Yesterday we discussed how the U.S Supreme Court has begun determining which cases it will hear in the upcoming term. Most lawyers, students, advocates, scholars, and others closely follow these actions, because of the potential for these cases-or the rulings issued-to have consequences on many future cases and legal arguments.
There remains some confusion about the role of the U.S. Supreme Court. Of course, most understand the Court is the highest in the federal system-whatever rules it decides are applicable to every federal court in the country. But, the U.S. Supreme Court is not necessarily the final word on state issues. Sometimes state Supreme Courts issues rulings contrary to determinations by the U.S. Supreme Court, and, in certain cases, those state rulings are binding. It is a subtle and complex distinction. But, no matter what the case, what the U.S. Supreme Court decides on any given issue is almost always critically important. When they decide things, lawyers listen.
Med Mal Settlement Case
On top of the military medical malpractice battery case we mentioned yesterday, the Court has also agreed to hear a North Carolina case regarding medical malpractice settlements and state reimbursements. The News Tribune discussed the situation earlier this week.
According to the report, at issue in the case is a state law that allows state officials to claim a portion of settlement funds following a med mal settlement. This is usually done by the public body issuing a lien on the settlement funds, often taking large chunks of the award that a judge or jury provided to a family following malpractice. In the particular case at issue a family secured at $2.8 million settlement for 2006 malpractice involving their daughter. However, the state sought to take about 1/3 of the entire judgment away.
The basic idea behind the law is that the state is entitled to reimbursement for funds that it paid through public programs (like Medicaid) for the plaintiff’s medical care. However, many have questioned the scope of the public taking-often securing millions of dollars from families.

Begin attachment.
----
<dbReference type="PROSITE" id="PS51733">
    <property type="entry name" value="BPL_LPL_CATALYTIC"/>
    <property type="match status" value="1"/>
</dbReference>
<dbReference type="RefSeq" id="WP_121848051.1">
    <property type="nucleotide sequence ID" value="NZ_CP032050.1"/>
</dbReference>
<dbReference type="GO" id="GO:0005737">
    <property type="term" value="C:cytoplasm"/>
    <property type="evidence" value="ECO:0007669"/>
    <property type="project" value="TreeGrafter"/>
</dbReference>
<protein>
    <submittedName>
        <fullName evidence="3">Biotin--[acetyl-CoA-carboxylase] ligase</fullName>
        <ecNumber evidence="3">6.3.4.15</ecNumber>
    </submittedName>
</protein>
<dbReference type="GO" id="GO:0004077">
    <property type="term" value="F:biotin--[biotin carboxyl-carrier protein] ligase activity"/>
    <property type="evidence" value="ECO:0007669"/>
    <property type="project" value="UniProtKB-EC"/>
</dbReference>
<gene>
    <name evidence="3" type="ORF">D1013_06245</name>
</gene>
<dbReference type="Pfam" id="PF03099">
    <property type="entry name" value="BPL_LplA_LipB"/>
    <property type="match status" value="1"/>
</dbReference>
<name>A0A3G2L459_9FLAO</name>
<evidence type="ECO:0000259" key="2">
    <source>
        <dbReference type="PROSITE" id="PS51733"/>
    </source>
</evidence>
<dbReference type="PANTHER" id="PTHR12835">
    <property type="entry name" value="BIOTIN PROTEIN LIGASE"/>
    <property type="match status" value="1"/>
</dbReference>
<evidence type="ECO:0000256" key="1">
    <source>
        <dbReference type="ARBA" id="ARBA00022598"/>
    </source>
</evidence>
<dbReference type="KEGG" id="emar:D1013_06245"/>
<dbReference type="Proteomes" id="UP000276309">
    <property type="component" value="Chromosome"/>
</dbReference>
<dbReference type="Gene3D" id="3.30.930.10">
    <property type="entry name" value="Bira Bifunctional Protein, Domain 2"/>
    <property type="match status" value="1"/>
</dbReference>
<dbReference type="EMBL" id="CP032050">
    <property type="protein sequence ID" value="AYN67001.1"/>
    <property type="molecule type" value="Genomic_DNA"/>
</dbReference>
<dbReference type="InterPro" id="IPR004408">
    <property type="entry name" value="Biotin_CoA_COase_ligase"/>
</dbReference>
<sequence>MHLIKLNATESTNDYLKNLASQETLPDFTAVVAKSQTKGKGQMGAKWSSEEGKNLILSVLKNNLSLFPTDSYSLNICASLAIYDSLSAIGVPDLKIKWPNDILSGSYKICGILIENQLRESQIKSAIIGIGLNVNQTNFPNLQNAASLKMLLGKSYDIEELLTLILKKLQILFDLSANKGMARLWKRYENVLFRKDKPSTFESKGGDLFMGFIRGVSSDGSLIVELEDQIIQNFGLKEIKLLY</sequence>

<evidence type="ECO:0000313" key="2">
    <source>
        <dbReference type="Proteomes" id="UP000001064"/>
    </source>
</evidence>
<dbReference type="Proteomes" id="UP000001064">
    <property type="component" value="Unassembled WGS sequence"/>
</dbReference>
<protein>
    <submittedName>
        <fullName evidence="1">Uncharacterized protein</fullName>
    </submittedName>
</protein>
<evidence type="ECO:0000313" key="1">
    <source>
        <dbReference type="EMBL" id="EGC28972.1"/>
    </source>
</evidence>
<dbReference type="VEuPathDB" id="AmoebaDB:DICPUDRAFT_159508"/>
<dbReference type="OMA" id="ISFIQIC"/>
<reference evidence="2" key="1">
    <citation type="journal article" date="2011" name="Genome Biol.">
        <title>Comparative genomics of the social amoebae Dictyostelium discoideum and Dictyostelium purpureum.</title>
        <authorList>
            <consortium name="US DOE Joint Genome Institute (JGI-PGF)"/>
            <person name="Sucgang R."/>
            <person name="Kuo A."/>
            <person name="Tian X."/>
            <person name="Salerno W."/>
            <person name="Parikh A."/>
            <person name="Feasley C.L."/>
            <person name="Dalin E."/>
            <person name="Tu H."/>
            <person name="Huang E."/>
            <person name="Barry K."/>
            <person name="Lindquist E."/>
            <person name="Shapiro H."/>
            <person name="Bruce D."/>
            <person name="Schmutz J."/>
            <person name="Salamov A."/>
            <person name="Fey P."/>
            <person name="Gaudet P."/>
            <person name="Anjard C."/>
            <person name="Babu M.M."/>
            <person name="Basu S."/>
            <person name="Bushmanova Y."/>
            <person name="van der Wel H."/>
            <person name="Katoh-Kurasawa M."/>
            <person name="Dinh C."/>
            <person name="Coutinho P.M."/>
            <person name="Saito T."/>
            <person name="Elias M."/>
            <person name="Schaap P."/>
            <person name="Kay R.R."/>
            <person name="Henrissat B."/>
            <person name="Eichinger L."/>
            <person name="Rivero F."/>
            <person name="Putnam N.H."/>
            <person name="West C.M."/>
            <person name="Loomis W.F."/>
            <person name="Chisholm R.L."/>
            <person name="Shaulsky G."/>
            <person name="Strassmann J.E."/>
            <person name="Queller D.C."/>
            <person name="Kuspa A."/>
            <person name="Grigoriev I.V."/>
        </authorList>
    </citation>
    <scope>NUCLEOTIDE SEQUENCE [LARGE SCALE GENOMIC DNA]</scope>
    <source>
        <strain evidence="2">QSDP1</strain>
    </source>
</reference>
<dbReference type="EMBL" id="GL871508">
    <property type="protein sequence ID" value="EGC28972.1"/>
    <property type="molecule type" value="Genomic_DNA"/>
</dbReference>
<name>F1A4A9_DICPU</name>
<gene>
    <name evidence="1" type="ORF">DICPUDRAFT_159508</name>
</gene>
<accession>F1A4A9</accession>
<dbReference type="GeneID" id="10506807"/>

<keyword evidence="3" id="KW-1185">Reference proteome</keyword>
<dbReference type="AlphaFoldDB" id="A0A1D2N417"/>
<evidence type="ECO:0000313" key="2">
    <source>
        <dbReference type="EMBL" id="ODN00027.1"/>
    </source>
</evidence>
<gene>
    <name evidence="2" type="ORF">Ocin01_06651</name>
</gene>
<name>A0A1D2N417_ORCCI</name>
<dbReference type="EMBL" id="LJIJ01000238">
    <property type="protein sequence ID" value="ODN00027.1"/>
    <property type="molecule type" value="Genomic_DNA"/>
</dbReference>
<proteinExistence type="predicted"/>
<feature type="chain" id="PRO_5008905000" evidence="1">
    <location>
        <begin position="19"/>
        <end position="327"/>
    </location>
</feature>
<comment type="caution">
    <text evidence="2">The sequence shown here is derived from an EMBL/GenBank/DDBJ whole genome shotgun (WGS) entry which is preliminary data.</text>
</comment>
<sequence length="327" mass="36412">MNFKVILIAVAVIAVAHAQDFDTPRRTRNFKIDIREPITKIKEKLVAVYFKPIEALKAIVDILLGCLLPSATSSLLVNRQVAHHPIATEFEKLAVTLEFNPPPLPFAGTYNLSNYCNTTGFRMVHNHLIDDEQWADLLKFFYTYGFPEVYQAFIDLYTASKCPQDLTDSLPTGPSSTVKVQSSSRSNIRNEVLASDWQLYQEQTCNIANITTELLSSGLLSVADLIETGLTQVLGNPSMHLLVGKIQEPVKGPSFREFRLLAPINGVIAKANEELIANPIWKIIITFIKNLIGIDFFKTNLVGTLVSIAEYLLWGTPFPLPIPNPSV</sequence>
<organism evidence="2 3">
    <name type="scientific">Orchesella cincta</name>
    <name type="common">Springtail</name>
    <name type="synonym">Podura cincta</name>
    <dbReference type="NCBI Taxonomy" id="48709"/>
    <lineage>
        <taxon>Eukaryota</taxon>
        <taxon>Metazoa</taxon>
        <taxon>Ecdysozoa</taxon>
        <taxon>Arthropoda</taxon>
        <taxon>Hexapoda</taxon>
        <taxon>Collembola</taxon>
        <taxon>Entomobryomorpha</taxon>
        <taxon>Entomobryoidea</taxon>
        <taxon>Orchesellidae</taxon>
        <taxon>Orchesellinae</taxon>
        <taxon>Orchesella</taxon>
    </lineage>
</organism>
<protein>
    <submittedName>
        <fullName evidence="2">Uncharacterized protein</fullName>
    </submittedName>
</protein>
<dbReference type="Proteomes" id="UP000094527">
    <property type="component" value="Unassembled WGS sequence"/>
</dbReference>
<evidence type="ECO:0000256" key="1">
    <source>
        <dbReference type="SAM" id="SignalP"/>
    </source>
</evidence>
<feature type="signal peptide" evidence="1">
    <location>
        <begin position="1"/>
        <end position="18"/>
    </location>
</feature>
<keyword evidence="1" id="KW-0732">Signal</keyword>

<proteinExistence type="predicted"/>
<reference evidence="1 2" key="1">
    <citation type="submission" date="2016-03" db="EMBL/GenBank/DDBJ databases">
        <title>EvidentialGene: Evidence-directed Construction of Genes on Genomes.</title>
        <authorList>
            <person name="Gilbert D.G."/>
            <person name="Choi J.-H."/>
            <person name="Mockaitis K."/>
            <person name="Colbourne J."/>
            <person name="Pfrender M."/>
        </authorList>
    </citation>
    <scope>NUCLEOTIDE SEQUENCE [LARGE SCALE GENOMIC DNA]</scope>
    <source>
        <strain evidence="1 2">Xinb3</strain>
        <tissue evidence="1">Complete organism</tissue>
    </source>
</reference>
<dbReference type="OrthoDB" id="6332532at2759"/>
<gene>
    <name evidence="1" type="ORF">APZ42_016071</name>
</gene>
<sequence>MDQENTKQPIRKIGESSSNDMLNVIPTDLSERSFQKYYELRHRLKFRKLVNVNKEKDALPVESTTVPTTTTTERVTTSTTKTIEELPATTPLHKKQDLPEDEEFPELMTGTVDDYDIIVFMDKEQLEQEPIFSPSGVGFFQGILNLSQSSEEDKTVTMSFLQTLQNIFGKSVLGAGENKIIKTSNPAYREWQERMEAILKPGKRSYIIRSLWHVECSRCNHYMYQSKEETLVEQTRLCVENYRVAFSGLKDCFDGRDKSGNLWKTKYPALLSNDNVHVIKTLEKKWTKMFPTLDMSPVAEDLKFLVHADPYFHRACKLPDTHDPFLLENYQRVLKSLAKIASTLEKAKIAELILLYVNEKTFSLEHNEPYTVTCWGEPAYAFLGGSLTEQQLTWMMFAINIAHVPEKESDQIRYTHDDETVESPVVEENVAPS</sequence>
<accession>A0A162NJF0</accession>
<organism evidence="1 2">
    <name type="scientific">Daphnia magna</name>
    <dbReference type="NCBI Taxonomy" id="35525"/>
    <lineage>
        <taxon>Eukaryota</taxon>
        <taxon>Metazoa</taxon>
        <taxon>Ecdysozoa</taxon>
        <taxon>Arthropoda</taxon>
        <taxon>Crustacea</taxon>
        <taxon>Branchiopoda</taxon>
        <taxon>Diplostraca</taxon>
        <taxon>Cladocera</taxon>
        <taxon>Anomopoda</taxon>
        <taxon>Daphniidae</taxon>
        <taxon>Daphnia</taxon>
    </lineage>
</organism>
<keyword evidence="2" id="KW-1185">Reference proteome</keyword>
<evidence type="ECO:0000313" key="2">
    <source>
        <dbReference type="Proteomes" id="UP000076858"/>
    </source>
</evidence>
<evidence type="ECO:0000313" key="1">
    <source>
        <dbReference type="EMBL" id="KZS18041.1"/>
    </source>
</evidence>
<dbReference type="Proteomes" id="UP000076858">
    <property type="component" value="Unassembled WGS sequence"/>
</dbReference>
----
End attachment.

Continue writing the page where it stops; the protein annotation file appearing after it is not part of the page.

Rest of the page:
The medical malpractice lawyers who is leading the appeal explained that the law is a “one-size-fits all policy. It’s too much in some circumstances.”
The legal argument against the law is that it conflicts with federal law in allowing the state to take funds beyond medical costs. For example, in this case the family is arguing that the state is taking funds which were actually awarded to cover other damages-like pain and suffering. A federal appellate court sided with the family in this case, holding that the state could not issue a lien on the settlement unrelated to medical costs. However, in a separate case on the issue the North Carolina Supreme Court found contrary, upholding the state law.
While there is a state court and federal court split on this issue, observers note that because the federal challenge involves a federal statute, the U.S. Supreme Court’s decision will ultimately carry the day, regardless of what the state high court previously ruled.
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